And re-precipitation of calcite within caves forms the beautiful speleothems we so love –stalactites, stalagmites, flowstone… the list goes on. That rock, called travertine, occupies a third class of sedimentary rock called “chemical sedimentary rocks”.

Stalagmite, Carlsbad Caverns NP, New Mexico. (100131-63)

Phew! My apologies to those mineralogy people who might read this and think, “but she missed that important idea! And that one too! And what about that mineral?” Maybe that’s the point though –this is just a start. There is so much these five minerals can teach us –and there are so many other wonderful minerals I didn’t even mention. So here’s to reading more info that somebody might’ve put into the comments section. Here also to all the geology majors out there who take upper level geology courses that delve into all the amazing detail and make connections that I wasn’t able to in this little space!

Olivine. I already know that I didn’t do olivine justice. (201119-20)

And if you want to download any of these photos for your own –just type in the photo id into the search function of my geology photo website.

Also, I posted a primer on rock types –if you’re interested, please have a look –and thanks for reading!

Shaping of Landscape: A primer on weathering and erosion

Most of us love landscapes –and many of us find ourselves wondering how they came to look the way they do. In most cases, landscapes take their shape through the combined processes of weathering and erosion. While weathering and erosion constitute entire fields of study unto themselves, this primer outlines some of the basics—which pretty much underlie all the further details of how natural processes shape landscapes.

Incised meanders on the Green River, Utah

Aerial view of incised meanders of Green River, Utah.

Two definitions: weathering describes the in-place breakdown of rock material whereas erosion is the removal of that material. Basically, weathering turns solid rock into crud while erosion allows that crud to move away.

Weathering
Weathering processes fall into two categories: physical and chemical.  Physical weathering consists of the actual breakage of rock; any process that promotes breakage, be it enlargement of cracks, splitting, spalling, or fracturing, is a type of physical weathering.  Common examples include enlargement of cracks through freezing and thawing, enlargement of cracks during root growth, and splitting or spalling of rock from thermal expansion during fires.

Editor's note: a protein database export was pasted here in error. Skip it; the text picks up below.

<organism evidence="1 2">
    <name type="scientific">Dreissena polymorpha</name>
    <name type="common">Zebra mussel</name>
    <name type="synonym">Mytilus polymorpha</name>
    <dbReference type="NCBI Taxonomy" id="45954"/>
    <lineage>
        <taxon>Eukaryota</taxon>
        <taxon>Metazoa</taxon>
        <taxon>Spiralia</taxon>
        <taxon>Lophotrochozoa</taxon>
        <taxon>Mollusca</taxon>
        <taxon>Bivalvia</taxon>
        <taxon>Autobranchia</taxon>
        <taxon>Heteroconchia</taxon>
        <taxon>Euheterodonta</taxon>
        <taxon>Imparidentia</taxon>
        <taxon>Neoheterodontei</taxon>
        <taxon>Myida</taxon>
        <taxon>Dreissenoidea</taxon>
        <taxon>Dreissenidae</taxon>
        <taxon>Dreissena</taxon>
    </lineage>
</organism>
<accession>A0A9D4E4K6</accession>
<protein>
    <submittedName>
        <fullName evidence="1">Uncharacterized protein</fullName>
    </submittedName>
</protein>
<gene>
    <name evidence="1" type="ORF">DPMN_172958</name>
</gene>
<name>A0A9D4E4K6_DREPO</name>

Spalling of volcanic rock

Spalling of volcanic rock–likely from thermal expansion during a fire.

Read more…

Oregon’s rocky headlands: geologic recycling through erosion and uplift and erosion…

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Crashing waves at Heceta Head, Oregon

You can’t avoid thinking about erosion while standing on one of Oregon’s rocky headlands. The waves keep coming, one after another, each crashing repeatedly against the same rock. Impossibly, the rock appears unmoved and unchanged. How can it not erode?

The answer, of course, is that headlands do erode, quickly, but on a geologic time scale. We just miss out because we live on the much shorter human time scale. And the erosion belongs to a cycle in which coastal uplift causes eroded and flattened headlands to rise and become headlands once again, all subject to more ongoing erosion and uplift.

Wave energy is most intense at headlands because the incoming wave typically feels the ocean bottom near the headland first, which causes the wave to refract. As shown in the aerial photo below, this refraction focuses the wave energy on the headland.

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Wave refraction causes wave energy to focus on the headland. Arrows are perpendicular to wave fronts.

As you can see in the next few images, headlands don’t erode evenly. They erode irregularly, as the waves exploit any kind of weakness in the rocks such as faults and fractures, or if they’re sedimentary, bedding surfaces. The products of this erosion are as beautiful as they are interesting: sea stacks, sea arches, sea caves… The list goes on and on.